When you’re packing for a camping trip with young kids, you might wonder, “Does my toddler need their own sleeping bag?”
The answer according to me, is yes, it’s best to get a youth or toddler sleeping bag for your kids. Sleep is the most important thing on a camping trip, so be sure that you set your child up for success with a kid’s sleeping bag. No one wants cranky campers at breakfast because they didn’t sleep well.
Kids and toddlers lose heat quicker than adults due to high surface area and low body mass, so keeping kids warm. It’s important to choose sleeping bags designed for your child’s size, rather than opting for an adult bag.
We have an assortment of sleeping bags to choose from in our house so it’s easy to pack the right one. From children and adult-sized bedding to seasonal bedding. Here, I’ll be discussing the finer points of sleeping bags for kids, including special features, styles, and my favorite brands.
Best Sleeping Bag for Kids
The adjustable Big Agnes sleeping bag is an amazing sleeping bag. It starts as a toddler sleeping bag and can be adjusted up to a youth sleeping bag with ease.
Features to Look For
As you begin the hunt for a warm toddler sleeping bags, there are a few factors to consider. Size is important, but you also want to look at the time of year you’ll be camping and the overall comfort of your little one.
Some of the things I add to my checklist while sleeping bag shopping include:
Temperature rating is an important feature. We live in a cold climate and like camping in the shoulder seasons, so we’re looking for warm sleeping bags for toddlers. We’re no stranger to colder nights and the preparation that comes from staying warm in your tent.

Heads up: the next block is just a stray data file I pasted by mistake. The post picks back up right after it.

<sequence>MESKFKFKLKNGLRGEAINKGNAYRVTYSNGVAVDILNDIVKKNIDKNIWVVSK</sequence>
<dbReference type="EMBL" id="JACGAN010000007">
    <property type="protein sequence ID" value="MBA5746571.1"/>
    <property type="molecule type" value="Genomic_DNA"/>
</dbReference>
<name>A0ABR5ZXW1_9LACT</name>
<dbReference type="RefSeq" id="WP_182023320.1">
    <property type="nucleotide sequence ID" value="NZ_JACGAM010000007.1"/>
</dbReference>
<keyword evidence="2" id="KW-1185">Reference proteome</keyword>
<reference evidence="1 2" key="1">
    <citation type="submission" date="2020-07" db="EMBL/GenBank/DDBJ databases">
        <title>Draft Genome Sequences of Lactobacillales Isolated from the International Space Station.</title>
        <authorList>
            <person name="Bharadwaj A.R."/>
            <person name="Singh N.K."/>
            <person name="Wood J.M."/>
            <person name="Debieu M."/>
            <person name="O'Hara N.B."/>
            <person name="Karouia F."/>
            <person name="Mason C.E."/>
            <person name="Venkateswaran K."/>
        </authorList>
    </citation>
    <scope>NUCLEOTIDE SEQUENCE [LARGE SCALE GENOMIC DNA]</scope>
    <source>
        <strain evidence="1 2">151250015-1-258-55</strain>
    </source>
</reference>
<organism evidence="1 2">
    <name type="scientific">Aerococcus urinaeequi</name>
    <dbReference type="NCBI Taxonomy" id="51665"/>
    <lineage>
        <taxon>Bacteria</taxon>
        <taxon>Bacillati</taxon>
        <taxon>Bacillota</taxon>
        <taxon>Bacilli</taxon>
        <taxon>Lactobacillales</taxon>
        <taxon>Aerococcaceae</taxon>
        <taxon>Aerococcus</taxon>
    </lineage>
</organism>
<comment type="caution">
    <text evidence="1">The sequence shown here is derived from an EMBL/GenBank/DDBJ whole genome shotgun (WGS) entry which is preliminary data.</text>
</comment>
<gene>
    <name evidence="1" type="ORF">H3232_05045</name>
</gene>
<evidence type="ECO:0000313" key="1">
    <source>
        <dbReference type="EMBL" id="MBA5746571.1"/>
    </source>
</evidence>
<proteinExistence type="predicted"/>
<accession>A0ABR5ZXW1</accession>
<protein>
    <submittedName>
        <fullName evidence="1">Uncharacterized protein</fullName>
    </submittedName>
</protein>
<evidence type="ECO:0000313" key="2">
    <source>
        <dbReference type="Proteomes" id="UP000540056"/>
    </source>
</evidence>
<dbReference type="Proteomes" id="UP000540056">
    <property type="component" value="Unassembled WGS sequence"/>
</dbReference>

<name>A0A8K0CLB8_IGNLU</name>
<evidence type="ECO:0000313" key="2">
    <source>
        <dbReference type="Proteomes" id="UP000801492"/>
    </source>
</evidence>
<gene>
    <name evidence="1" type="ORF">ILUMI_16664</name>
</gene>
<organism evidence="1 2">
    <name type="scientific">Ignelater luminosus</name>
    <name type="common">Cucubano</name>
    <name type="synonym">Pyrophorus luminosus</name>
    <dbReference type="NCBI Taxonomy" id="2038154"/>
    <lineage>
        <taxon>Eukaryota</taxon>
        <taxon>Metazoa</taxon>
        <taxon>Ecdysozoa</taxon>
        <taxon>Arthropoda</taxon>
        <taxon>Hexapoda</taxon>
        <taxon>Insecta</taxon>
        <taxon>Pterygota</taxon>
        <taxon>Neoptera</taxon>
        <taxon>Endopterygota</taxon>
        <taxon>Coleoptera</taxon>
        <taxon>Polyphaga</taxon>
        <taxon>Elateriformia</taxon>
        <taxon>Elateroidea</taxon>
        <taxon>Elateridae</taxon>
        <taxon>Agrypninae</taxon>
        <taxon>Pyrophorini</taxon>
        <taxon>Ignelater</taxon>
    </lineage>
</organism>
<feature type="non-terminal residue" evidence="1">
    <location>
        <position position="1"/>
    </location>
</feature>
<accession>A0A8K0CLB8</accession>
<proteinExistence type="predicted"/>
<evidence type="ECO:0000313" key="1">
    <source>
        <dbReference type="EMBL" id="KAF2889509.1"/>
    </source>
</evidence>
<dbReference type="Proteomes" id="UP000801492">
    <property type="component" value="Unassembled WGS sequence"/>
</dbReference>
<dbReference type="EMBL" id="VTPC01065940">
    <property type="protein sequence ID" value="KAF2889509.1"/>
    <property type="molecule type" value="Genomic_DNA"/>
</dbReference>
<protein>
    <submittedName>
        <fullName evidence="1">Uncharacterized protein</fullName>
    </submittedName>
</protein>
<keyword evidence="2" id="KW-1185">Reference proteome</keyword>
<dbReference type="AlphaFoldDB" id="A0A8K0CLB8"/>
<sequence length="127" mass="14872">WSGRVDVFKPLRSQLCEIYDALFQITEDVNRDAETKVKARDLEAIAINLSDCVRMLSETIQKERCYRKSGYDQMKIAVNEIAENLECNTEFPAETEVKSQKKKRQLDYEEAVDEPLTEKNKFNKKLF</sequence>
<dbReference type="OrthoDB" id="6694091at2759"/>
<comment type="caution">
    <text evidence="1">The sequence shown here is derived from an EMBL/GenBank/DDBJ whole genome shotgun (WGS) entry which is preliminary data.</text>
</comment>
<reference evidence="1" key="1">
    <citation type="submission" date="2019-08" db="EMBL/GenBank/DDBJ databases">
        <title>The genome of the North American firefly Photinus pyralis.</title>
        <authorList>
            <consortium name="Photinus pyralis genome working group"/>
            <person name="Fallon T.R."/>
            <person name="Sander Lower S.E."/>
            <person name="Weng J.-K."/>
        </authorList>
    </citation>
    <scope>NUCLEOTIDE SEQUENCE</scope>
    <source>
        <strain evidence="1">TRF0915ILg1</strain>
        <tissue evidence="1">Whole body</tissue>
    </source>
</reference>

Sleeping bags come in three temperature ranges, these are:
- Summer: 30°F and up
- Winter: 15°F and under
- Three-Season: 10°F to 40°F
For little ones, we get colder weather sleeping bags over the warm weather sleeping bags. Unless you’re camping in extreme weather when you know it will be too hot or too cold for this rating. This is usually a safe choice, especially with the addition of extra blankets in the tent.
The next point I consider when selecting a kids or toddler sleeping bag. This point differs by child and activity. The two main styles of sleeping bags are:
Rectangle sleeping bags are traditional kids sleeping bags in a rectangle shape. They resemble a comforter that has been folded in half and zipped together.
Pros: Roomy for kids who like to stretch out.
Cons: It doesn’t retain heat as well as the mummy style.
Best For: Summer camping, and indoor slumber parties.
Mummy sleeping bags get their name from their shape. When zipped warmly inside your child will feel cozy and wrapped up like a mummy.
A mummy bag is excellent at retaining heat. They form around the entirety of a child’s body and use a hooded feature for the head and face.
Pros: Retain heat well and won’t be kicked off at night.
Cons: Restrictive. They leave little room to move around.
Best For: Cold weather and outdoor camping
Sleeping Pad Sleeve
A final option for the style of your child’s sleeping bag is a sleeping pad sleeve. These handy pockets are fixed to the bottom of the sleeping bag. It allows for a sleeping bag or thin air mat to be slid into the sleeve.
This is one of my favorite children sleeping bag features. If your kiddos are anything like mine, you’ll find their sleeping bags slipping and sliding off sleep mats at night. The sleeve keeps the pad under them for a good night’s rest.
Pros: Maintains sleeping pad position throughout the night.
Cons: The sleeping pad needs to fit the sleeve. In most cases, this means buying a matching sleep pad for your sleeping bag. Some parents have noticed their kids who toss and turn a lot will flip the whole thing over anyway.
Best For: Families who sleep on individual sleeping pads and kids who wiggle while sleeping but don’t roll.
As parents, cost is an element we all consider. Sleeping bags for toddlers are something of a specialty product. You’re likely to pay a little more than you do for a generic rectangle adult sleeping bag at Walmart or Target.